There was significant distance between the two armies, according to Caesar. Pompey ordered his men not to charge, but to wait until Caesar's legions came into close quarters; Pompey's adviser Gaius Triarius believed that Caesar's infantry would be fatigued and fall into disorder if they were forced to cover twice the expected distance of a battle march. Also, stationary troops were expected to be able to defend better against pila throws. Seeing that Pompey's army was not advancing, Caesar's infantry under Mark Antony and Gnaeus Domitius Calvinus started the advance. As Caesar's men neared throwing distance, without orders, they stopped to rest and regroup before continuing the charge; Pompey's right and centre line held as the two armies collided.
As Pompey's infantry fought, Labienus ordered the Pompeian cavalry on his left flank to attack Caesar's cavalry; as expected they successfully pushed back Caesar's cavalry. Caesar then revealed his hidden fourth line of infantry and surprised Pompey's cavalry charge; Caesar's men were ordered to leap up and use their pila to thrust at Pompey's cavalry instead of throwing them. Pompey's cavalry panicked and suffered hundreds of casualties, as Caesar's cavalry came about and charged after them. After failing to reform, the rest of Pompey's cavalry retreated to the hills, leaving the left wing of his legions exposed to the hidden troops as Caesar's cavalry wheeled around their flank. Caesar then ordered in his third line, containing his most battle-hardened veterans, to attack. This broke Pompey's left wing troops, who fled the battlefield.
After routing Pompey's cavalry, Caesar threw in his last line of reserves —a move which at this point meant that the battle was more or less decided. Pompey lost the will to fight as he watched both cavalry and legions under his command break formation and flee from battle, and he retreated to his camp, leaving the rest of his troops at the centre and right flank to their own devices. He ordered the garrisoned auxiliaries to defend the camp as he gathered his family, loaded up gold, and threw off his general's cloak to make a quick escape. As the rest of Pompey's army were left confused, Caesar urged his men to end the day by routing the rest of Pompey's troops and capturing the Pompeian camp. They complied with his wishes; after finishing off the remains of Pompey's men, they furiously attacked the camp walls. The Thracians and the other auxiliaries who were left in the Pompeian camp, in total seven cohorts, defended bravely, but were not able to fend off the assault.
Caesar had won his greatest victory, claiming to have only lost about 200 soldiers and 30 centurions. In his history of the war, Caesar would praise his own men's discipline and experience, and remembered each of his centurions by name. He also questioned Pompey's decision not to charge.
Pompey, despairing of the defeat, fled with his advisors overseas to Mytilene and thence to Cilicia where he held a council of war; at the same time, Cato and supporters at Dyrrachium attempted first to hand over command to Marcus Tullius Cicero, who refused, deciding instead of return to Italy. They then regrouped at Corcyra and went thence to Libya. Others, including Marcus Junius Brutus sought Caesar's pardon, travelling over marshlands to Larissa where he was then welcomed graciously by Caesar in his camp. Pompey's council of war decided to flee to Egypt, which had in the previous year supplied him with military aid.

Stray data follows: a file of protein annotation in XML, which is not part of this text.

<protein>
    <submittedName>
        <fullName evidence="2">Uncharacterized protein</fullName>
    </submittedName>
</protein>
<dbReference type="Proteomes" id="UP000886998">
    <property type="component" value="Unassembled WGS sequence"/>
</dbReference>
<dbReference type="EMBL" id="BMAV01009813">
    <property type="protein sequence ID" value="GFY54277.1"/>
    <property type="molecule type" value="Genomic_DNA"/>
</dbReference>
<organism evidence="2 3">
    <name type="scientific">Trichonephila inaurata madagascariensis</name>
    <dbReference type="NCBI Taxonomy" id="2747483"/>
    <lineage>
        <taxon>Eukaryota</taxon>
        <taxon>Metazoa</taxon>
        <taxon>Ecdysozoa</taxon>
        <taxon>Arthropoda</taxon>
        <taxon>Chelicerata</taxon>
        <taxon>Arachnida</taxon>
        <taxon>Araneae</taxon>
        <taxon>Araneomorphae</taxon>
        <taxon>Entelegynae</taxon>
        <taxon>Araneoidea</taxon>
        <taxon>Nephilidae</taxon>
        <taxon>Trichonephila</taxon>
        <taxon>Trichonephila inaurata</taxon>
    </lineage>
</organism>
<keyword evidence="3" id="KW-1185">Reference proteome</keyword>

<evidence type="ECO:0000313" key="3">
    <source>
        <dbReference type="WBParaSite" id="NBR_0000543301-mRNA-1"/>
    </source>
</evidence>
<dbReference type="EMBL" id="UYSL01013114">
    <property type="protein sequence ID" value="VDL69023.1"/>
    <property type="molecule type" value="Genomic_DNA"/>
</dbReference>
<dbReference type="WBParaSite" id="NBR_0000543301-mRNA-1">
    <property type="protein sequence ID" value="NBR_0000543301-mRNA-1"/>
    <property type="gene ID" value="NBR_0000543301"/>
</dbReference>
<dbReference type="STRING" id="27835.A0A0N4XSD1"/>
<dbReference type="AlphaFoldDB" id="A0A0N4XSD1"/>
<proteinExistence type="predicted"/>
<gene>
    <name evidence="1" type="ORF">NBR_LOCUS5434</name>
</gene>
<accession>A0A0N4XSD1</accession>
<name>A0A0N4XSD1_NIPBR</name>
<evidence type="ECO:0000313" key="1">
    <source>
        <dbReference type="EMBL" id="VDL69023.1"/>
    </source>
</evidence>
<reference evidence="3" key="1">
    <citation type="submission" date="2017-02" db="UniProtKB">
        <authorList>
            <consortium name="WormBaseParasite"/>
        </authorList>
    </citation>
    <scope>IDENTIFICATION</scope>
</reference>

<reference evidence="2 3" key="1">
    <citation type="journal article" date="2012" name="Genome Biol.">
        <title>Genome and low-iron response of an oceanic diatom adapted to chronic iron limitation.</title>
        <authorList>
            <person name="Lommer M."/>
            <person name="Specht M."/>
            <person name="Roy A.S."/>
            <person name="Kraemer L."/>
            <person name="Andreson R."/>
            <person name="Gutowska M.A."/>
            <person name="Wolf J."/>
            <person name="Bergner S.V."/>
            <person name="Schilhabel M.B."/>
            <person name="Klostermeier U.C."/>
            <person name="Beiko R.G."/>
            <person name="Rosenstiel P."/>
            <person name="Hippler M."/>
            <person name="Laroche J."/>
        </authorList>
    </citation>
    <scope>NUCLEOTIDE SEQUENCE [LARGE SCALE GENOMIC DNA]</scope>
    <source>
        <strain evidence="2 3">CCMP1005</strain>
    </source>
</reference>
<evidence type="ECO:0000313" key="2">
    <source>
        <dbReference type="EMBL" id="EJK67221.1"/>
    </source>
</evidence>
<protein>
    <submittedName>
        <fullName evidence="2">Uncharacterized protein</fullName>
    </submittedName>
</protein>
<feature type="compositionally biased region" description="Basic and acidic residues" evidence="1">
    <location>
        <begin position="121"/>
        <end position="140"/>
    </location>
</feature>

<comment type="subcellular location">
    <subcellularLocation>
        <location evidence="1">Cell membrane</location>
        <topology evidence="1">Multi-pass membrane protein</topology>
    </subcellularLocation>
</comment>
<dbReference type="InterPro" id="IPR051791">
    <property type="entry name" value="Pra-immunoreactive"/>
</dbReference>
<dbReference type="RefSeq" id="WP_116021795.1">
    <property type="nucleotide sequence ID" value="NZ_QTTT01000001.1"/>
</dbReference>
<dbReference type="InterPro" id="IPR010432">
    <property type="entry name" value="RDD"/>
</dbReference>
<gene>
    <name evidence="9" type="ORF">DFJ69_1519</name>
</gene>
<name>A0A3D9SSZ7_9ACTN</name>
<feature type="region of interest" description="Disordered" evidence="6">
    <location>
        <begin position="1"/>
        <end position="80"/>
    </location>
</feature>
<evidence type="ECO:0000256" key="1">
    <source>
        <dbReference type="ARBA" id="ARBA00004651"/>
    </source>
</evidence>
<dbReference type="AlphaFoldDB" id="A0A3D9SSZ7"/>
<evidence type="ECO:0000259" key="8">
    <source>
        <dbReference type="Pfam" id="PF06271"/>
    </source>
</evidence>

In the aftermath of the battle, Caesar captured Pompey's camp and burned Pompey's correspondence. He then announced that he would forgive all who asked for mercy. Pompeian naval forces in the Adriatic and Italy mostly withdrew or surrendered.
Hearing of Pompey's flight to Egypt, Caesar remained in hot pursuit, first landing in Asia and reaching Alexandria on 2 October 48 BC, where he discovered Pompey's murder and then was embroiled in a dynastic dispute between Ptolemy XIII and Cleopatra.
Paul K. Davis wrote that "Caesar's victory took him to the pinnacle of power, effectively ending the Republic." The battle itself did not end the civil war but it was decisive and gave Caesar a much needed boost in legitimacy. Until then much of the Roman world outside Italy supported Pompey and his allies due to the extensive list of clients he held in all corners of the Republic. After Pompey's defeat former allies began to align themselves with Caesar as some came to believe the gods favored him, while for others it was simple self-preservation. The ancients took great stock in success as a sign of favoritism by the gods. This is especially true of success in the face of almost certain defeat – as Caesar experienced at Pharsalus. This allowed Caesar to parlay this single victory into a huge network of willing clients to better secure his hold over power and force the Optimates into near exile in search for allies to continue the fight against Caesar.
In popular culture
The battle gives its name to the following artistic, geographical, and business concerns:
In Alexander Dumas' The Three Musketeers, the author makes reference to Caesar's purported order that his men try to cut the faces of their opponents - their vanity supposedly being of more value to them than their lives.
- According to Caesar, Pompey had 45,000 Roman legionaries in 110 cohorts. Other ancient sources estimated 60,000–70,000 Italians fought in the battle, with the Pompeians outnumbering the Caesarians by anywhere from 50% to 100%. Caesar's figures are often rejected as exaggerations, partly because Pompey did not have had all of his 110 cohorts at the battle, and the correct number is probably 88. Greenhalgh, keeping to Caesar's own proportions, says Pompey had a maximum of 36,000 legionaries; Brunt and Wylie allow for approximately 38,000.
- "The Battle of Pharsalus". World History Encyclopedia. Retrieved 22 November 2021.